So if Auteur Theory is the investigation of a director's style/imprint across the body of their work. All directors will leave some kind of imprint of themselves in there body of work. Therefore Director = Auteur, so Auteur is a different word for director, but Auteur Theory is a useful study tool.
Not all directors make personal films in a personal style. This is the issues with Bay: while he has a clearly distinct visual style, is it actually an expression of something about the way Bay sees the world, or is it a cynical exercise in audience pandering?
Keith's articulating an extreme version of the theory on a couple of ends. Auteurists certainly don't believe writers or actors are irrelevant (see Jonathan Rosenbaum's argument that Taxi Driver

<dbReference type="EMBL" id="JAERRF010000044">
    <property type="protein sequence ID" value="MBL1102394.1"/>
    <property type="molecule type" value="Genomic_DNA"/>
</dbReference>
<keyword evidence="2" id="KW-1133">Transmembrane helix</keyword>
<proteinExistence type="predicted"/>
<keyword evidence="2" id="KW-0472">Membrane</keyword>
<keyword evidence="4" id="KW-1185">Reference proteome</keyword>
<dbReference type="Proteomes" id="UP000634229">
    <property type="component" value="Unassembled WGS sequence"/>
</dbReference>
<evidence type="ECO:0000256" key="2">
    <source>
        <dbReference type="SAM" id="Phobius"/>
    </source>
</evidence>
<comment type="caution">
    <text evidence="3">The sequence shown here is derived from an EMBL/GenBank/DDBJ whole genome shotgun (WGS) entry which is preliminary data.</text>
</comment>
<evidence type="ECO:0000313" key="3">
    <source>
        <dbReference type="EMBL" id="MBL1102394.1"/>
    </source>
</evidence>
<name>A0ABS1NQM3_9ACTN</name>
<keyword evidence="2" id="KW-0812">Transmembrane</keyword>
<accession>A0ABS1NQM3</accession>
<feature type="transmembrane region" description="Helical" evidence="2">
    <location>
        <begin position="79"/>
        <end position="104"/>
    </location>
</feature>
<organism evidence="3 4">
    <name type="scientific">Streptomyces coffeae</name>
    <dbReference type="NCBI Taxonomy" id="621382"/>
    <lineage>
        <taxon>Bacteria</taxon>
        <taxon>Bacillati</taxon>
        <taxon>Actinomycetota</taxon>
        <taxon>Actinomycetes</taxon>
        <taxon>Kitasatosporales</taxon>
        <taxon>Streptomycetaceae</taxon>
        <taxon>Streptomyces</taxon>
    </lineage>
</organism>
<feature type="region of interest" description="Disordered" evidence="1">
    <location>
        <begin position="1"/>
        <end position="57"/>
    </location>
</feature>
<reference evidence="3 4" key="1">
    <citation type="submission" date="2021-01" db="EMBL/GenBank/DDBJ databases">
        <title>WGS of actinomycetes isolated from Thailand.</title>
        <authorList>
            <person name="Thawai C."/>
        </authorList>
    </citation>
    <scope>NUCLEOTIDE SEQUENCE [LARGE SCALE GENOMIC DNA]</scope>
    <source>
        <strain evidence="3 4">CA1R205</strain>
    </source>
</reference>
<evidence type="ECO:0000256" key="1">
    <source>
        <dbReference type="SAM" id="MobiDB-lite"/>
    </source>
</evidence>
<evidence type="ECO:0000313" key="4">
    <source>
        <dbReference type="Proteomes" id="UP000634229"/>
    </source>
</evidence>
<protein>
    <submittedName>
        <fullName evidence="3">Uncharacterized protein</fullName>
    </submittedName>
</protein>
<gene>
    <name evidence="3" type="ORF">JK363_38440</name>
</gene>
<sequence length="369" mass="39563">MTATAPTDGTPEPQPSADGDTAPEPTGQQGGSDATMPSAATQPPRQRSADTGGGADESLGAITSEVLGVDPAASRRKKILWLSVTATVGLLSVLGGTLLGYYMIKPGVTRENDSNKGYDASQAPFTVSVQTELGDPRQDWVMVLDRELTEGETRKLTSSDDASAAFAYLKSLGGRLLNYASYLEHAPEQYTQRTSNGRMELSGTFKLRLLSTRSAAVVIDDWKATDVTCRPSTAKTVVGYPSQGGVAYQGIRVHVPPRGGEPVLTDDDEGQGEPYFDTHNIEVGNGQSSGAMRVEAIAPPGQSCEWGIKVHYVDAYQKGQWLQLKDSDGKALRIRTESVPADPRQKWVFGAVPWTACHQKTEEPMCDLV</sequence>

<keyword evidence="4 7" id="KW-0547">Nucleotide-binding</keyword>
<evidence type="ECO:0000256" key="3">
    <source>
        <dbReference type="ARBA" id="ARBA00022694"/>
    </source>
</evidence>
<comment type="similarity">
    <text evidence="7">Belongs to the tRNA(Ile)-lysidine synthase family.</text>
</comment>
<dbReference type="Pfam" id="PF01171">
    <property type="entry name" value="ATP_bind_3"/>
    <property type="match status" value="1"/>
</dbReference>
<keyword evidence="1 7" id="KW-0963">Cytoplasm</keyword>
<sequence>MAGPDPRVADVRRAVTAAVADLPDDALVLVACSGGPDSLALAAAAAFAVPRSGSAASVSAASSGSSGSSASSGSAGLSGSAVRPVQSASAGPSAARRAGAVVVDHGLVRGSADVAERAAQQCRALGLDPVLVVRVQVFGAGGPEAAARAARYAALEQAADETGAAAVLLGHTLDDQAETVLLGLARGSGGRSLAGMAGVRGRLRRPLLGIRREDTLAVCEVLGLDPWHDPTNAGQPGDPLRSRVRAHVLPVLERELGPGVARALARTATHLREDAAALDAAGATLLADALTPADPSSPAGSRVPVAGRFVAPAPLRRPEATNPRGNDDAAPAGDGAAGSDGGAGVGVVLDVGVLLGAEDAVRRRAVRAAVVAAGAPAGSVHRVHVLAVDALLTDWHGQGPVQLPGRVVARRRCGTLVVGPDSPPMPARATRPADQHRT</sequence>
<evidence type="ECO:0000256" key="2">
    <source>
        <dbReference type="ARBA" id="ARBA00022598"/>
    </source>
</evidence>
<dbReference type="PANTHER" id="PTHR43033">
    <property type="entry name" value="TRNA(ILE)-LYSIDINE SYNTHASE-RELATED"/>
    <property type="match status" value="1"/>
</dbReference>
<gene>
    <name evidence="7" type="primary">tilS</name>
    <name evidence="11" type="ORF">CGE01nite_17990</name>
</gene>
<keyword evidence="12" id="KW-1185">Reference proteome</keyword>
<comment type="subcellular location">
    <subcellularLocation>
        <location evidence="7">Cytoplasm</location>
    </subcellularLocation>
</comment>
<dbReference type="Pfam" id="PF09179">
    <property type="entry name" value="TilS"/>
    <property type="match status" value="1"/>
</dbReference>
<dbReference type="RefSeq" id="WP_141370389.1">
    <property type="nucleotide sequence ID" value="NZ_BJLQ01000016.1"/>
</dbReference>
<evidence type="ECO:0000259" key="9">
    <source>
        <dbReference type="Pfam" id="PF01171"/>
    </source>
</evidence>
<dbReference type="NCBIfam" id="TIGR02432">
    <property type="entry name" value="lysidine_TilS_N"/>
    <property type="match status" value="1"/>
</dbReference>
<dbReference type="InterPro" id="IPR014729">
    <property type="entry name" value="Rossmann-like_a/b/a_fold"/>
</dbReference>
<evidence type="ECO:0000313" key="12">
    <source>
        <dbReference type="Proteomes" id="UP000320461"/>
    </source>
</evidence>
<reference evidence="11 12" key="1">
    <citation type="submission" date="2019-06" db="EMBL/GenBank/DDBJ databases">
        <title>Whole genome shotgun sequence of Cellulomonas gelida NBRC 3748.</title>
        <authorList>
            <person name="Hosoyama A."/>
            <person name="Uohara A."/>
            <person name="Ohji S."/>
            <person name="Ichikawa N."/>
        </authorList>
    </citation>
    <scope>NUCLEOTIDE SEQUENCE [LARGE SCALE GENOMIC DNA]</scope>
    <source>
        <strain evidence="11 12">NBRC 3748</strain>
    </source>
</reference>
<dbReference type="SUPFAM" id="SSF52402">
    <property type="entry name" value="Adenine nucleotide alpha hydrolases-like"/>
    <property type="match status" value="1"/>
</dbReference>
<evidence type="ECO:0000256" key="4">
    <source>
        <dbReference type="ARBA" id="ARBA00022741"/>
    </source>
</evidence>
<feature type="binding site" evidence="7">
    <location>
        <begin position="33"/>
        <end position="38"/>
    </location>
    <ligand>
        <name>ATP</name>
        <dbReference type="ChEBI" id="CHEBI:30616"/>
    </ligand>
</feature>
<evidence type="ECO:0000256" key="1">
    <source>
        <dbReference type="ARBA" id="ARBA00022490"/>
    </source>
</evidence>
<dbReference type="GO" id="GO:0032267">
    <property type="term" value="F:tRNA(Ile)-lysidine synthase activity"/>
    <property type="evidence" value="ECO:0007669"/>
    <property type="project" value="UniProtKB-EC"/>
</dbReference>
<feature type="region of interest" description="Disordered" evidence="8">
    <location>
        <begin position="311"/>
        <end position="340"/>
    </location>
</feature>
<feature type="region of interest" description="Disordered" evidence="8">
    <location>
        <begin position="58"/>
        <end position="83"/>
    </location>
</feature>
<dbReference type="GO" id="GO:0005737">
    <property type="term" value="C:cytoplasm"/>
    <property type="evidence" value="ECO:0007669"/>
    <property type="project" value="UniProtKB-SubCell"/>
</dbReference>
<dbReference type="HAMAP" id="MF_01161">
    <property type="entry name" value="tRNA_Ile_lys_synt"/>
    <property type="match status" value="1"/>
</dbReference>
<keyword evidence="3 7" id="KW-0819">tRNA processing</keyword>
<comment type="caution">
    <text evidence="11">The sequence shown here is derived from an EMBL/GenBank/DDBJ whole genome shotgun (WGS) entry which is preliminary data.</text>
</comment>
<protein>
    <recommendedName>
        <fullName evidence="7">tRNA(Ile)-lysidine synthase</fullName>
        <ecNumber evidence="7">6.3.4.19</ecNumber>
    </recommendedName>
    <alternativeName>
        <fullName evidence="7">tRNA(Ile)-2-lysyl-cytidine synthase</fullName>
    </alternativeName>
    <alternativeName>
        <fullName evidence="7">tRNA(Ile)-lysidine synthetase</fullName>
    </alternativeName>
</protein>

has four auteurs
: Scorsese, Schrader, DeNiro and Bernard Herrmann). Nor would they argue that every director is an auteur. One of the main games auteurists play is sorting out the hack directors from the competent but impersonal directors (metteurs en scene) from those directors with a strong personal vision/style/obsession.
Also, the theory is not the end of the conversation. It functions as an organizing principle, but is not, in itself, criticism. The important thing about Andrew Sarris's The American Cinema
is its organization by director. But the great thing is that Sarris uses the organization to discuss each directors work in the context of all their other work, in terms of both visual style and thematic concerns.